Middle East reading list.

I’ve done a couple of reading lists already, but there are several books that I wanted to recommend that don’t fit into my earlier categories! And so: General Middle East reading (with one, less general, exception). Hem-hem:

  1. The Crusades Through Arab Eyes (1984) – Amin Maalouf. It’s been years since I read this, but it made such a huge impression on me. From the back cover: “The Crusades Through Arab Eyes is a vivid portrait of a society nearly destroyed by internal conflict and shaken by a traumatic encounter with an alien culture. Maalouf offers fascinating insights into the historical forces that even today shape Arab and Islamic consciousness.” (Hmm. I may have to read it again!) It’s one of those books that forces you to realize that you had taken on some cultural assumptions without even realizing it. Also, I seem to recall that in the months following 9/11, some poor sap of Arab-American extraction who (if memory serves, and it might not) actually worked at the White House, got on a plane with this book and left it on his seat to go to the bathroom before the flight took off — and was thrown off the flight, or questioned, as a result. So. Now you’re duty bound to read it!
  2. Dreams and Shadows: The Future of the Middle East (2008) – Robin Wright. Wright first began reporting from the Middle East in 1973, and this is an exhaustive, and very human, sketch of the various forces shaping the region. She focuses on the people you don’t hear much about — those working for real change — managing to both give a real sense of hope for reform where it’s needed, while also keeping those hopes in perspective (she was writing during the Bush years, when it was becoming painfully clear that the Iraq invasion had done an enormous amount of harm: “Everywhere I went, I heard a similar refrain from people of all political parties and religious affiliations…. In Iraq, the world’s mightiest democracy had undermined – even sabotaged – prospects for political change.”) I remember feeling frustrated that she undervalued the impact of the Israeli occupation on the Palestinian Authority’s functionality, but other than that, an excellent book.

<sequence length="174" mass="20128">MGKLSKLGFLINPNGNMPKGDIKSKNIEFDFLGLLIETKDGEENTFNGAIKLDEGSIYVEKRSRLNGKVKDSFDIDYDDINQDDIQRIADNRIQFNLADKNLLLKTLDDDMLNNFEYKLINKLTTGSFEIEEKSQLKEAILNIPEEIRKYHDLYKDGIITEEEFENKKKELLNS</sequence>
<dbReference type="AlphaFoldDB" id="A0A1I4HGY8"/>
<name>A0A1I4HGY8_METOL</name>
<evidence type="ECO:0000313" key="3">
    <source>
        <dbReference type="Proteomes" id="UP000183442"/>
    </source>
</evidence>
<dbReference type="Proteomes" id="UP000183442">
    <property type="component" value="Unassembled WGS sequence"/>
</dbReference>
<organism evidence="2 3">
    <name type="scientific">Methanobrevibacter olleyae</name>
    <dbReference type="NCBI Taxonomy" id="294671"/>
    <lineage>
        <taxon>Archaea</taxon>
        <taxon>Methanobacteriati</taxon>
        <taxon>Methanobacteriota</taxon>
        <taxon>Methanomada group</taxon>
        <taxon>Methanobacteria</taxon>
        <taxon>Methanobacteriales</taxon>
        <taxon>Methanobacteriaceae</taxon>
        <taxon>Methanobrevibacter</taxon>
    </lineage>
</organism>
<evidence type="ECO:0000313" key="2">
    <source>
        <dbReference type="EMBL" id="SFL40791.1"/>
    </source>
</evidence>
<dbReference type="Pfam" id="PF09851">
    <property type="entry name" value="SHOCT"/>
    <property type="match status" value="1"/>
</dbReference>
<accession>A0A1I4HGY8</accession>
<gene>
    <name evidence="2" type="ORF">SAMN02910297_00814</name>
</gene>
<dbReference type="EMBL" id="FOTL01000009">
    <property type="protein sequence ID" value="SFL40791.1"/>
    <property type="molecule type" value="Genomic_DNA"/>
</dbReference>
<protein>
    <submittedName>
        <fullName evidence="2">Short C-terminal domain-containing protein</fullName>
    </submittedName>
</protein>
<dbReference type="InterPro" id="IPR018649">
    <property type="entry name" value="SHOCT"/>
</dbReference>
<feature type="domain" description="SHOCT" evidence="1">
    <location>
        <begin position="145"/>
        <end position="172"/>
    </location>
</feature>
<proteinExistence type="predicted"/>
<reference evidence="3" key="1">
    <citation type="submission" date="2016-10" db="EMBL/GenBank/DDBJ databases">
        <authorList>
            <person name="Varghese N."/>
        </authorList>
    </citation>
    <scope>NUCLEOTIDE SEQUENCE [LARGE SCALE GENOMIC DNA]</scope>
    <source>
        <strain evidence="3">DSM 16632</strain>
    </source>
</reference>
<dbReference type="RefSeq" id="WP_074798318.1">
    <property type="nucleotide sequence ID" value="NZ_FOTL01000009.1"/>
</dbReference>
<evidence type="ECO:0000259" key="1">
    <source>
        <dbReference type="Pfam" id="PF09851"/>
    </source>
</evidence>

3. Heavy Metal Islam: Rock, Resistance and the Struggle for the Soul of Islam (2008) – Mark LeVine. Oh my, but I did enjoy this book. LeVine teaches Middle Eastern History at the University of California-Irvine, and is a guitarist who’s spent years jamming with musicians across the Middle East, to fairly awesome effect in the form of this book. It’s one of those rare sources of insight into a region that both gives you the information you need to have, and fills you in on all kinds of stuff you never would have dreamt of on your own (like, for instance, that yes – they play death metal in the Middle East). Though I’ll confess that my ability to truly appreciate heavy metal as an artform is limited, it’s clear that these men (mostly men) are protest artists who face down corruption and violent oppression with their music,  “devoting their lives to creating an alternative system that builds an open and democratic culture from the ground up” — sometimes risking imprisionment or even torture for the privilege. (Here’s the review I wrote for the Dallas Morning News. Ack! I meant Paste Magazine! ).
  4. The Media Relations Department of Hizbollah Wishes You a Happy Birthday (2009) – Neil MacFarquhar. This is an excellent example of the kind of book that a good journalist produces, snappily written and deeply researched. Most of these round-up regional books tend to focus on the kinds of questions that Westerners have about the Middle East, but MacFarquhar is much more interested in the questions that Middle Easterners — particularly Arabs, with little direct attention paid to Israel or Iran — ask themselves. Really, honestly, you should read it for the title alone, but the rest of it is just as good.
  5. City of Gold: Dubai and the Dream of Capitalism (September publication, 2009) – Jim Krane. Not strictly speaking “Middle East,” in that it’s about just one country, but a) Dubai has resonance far beyond its own borders, b) I have nowhere else to lump it, and c) it’s too good not to list somewhere — it’s another one of those “excellent examples of the kind of book that a good journalist produces.” I knew next to nothing about Dubai when I started reading it, and I came away feeling as if I’d been there. Krane is clearly fond of his adopted home and its people, but also very honest about what it can mean to take capitalism and modernity to their outer limits. Really, really, really interesting.

1 Comment

  1. Elise Hasselbring Womack

     /  August 7, 2009

    Maybe you covered this earlier (I have only read this post), but did you read Jimmy Carter’s book on the subject?